People of Prague

Founding Fringe: Steve Gove

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When 29 year old Steve Gove arrived in Prague from Scotland in the Autumn of 1997, like many other expats at that time – he was aiming to enjoy a few years sightseeing and take in the culture of his newly adopted home. Little did he know that two decades later, he would be the proud Founder of the longest-running and largest English-language theatre event in mainland Europe. 

Before relocating to Prague, Gove (a native of the North-East of Scotland) began his journey into the world of Fringe after leaving a secure teaching job for a summer position with the Edinburgh Festival Fringe – the mother Fringe from which over three hundred spin-off Fringe Festivals across the world have been launched.

Gove and Fringe Co-Founder Angus Coull with Fringe patron and then-British Ambassador Anne Pringle at the Press Launch in Prague May 2002.

The Edinburgh Fringe is a veritable “who’s who” of stars who got their big-break as a result of performing in the Scottish capital, including the likes of Robin Williams, Susan Sarandon, Ricky Gervais, Rowan Atkinson, Alan Rickman, Graham Norton and Little Britain creators Matt Lucas and David Walliams.  Originally formed in the late 1940s as a spin-off event of the city’s main (and rather formal) annual festival, the concept underpinning all Fringes around the world is quite simple – alternative arts presented in an accessible format with minimal censorship. The work on display can include theatre, comedy, performance art, spoken-word, installations, readings, magic, kids shows and much, much, more.  a sense of (without sounding too cliché) being part of a real family atmosphere, a sense of community.” Says Gove. 

The Edinburgh Fringe meant so much to Gove, in fact, that he would spend his free-time flying back from his new home in Prague to work at the festival each August. Eventually he thought to himself “We should have something like this here”.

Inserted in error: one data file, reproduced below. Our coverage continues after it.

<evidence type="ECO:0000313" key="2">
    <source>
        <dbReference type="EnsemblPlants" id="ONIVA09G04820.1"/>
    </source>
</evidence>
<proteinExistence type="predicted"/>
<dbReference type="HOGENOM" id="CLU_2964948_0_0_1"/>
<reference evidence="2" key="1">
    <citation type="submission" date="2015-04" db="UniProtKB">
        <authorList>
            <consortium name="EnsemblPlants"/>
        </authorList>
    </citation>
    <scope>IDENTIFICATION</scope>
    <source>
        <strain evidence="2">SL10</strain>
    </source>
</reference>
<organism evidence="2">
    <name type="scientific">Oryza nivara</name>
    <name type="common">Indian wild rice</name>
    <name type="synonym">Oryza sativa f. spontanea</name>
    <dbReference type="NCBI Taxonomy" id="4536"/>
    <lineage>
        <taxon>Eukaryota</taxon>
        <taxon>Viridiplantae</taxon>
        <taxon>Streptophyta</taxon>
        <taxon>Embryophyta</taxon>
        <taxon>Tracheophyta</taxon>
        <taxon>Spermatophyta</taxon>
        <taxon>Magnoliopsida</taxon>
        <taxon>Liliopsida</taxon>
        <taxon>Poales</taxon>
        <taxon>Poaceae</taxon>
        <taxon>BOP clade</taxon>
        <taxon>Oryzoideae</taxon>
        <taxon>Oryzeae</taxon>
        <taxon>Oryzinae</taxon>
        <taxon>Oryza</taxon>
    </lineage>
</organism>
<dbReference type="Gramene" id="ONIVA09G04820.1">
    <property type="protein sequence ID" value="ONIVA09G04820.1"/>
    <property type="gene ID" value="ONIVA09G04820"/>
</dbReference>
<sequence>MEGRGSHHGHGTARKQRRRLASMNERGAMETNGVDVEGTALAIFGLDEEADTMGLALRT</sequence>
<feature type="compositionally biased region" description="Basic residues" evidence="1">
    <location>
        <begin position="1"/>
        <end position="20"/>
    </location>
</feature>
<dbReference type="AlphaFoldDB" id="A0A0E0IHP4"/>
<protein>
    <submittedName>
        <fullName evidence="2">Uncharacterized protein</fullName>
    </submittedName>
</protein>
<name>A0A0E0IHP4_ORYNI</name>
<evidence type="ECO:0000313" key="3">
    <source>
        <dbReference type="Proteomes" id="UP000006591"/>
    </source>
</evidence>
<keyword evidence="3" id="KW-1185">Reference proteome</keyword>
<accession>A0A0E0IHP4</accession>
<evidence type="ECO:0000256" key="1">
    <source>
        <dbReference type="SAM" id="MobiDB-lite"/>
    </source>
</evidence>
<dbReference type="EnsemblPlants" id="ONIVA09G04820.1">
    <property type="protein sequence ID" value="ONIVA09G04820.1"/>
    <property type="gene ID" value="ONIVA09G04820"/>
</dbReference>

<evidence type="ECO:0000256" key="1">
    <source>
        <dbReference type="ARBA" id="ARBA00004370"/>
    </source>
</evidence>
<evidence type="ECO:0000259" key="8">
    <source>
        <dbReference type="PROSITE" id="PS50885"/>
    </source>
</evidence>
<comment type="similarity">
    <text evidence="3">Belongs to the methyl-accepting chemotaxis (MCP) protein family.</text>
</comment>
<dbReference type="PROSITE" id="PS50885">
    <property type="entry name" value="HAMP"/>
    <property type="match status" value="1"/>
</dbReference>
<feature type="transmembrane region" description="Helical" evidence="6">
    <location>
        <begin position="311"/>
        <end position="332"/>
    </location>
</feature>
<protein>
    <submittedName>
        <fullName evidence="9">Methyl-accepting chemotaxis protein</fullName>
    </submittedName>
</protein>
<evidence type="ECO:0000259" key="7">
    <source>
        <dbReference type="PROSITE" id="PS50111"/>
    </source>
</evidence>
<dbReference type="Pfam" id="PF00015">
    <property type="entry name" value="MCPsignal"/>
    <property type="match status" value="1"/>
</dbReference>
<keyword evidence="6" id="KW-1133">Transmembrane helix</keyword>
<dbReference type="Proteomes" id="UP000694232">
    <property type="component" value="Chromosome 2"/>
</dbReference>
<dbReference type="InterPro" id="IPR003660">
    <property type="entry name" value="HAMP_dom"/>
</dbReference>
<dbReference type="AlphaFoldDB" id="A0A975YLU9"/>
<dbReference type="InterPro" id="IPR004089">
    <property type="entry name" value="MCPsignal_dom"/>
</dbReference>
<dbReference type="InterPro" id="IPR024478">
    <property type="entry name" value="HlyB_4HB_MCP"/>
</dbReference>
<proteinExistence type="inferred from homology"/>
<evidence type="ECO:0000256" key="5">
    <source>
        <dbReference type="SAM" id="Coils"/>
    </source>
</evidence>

And why not? With established Fringe Festivals in many major cities all over the globe – Gove thought perhaps launching a Fringe-inspired festival in Prague wasn’t such a bad idea. 

There was definitely a hole in the Prague market, Gove felt, with very little English-speaking theatre on offer in the city, other than ballet or opera, the options for tourists were limited to black-light theatre and marionette shows.   Young Czechs were all speaking English and a rising number of expats were moving here from the UK, USA, Australia and countries across Europe, Gove began to sketch out plans for the ‘Prague English Language International Theatre Festival’. “Such a snappy title” jokes Gove! It wasn’t long before he thought – “why don’t we simplify this and just start a fringe festival, whereby we can have an open arts event, anyone can apply and it’ll be a really interesting mix of genre and work from countries from around the world.” And so the Prague Fringe concept was born.

Full of ambition and excitement, Gove and his co-founders (Angus Coull, a fellow Scot, and Carole Wears from Newcastle, England who Gove had met working at an Edinburgh Fringe venue) publicly announced the launch of the new Prague Fringe at a press conference at the Edinburgh Festival Fringe in 2001. This statement put Prague Fringe on the map as the first Fringe Festival in mainland Europe and one of only thirty around the globe at that time. 

“We held the press conference at the Pivo Café, was which was Edinburgh’s Czech bar and we announced it to a handful of Scottish press.” It wasn’t until Gove left the press conference that the realisation dawned on him the pressure was now on, and reality soon hit as the planning of the inaugural Prague Fringe got underway.

Getting performers to come all the way to Prague was a task in itself, but ensuring they’d have an audience was just as challenging.  Back in the days of internet cafes and dial-up connections and with the beginning of the inaugural festival upon them and the first performance about to begin, they hadn’t sold a single ticket to that show, or any other performance in the entire festival, for that matter.    “We thought ‘What the hell have we done?! This is going be a complete disaster’”.  Panic stricken, Gove and his colleagues’ anxieties were put to rest as an eager customer appeared.  “This guy ran up to us and said, ‘are there any tickets left?!’”  And we grabbed him, sold him a ticket, the first performance started, and the rest is history.”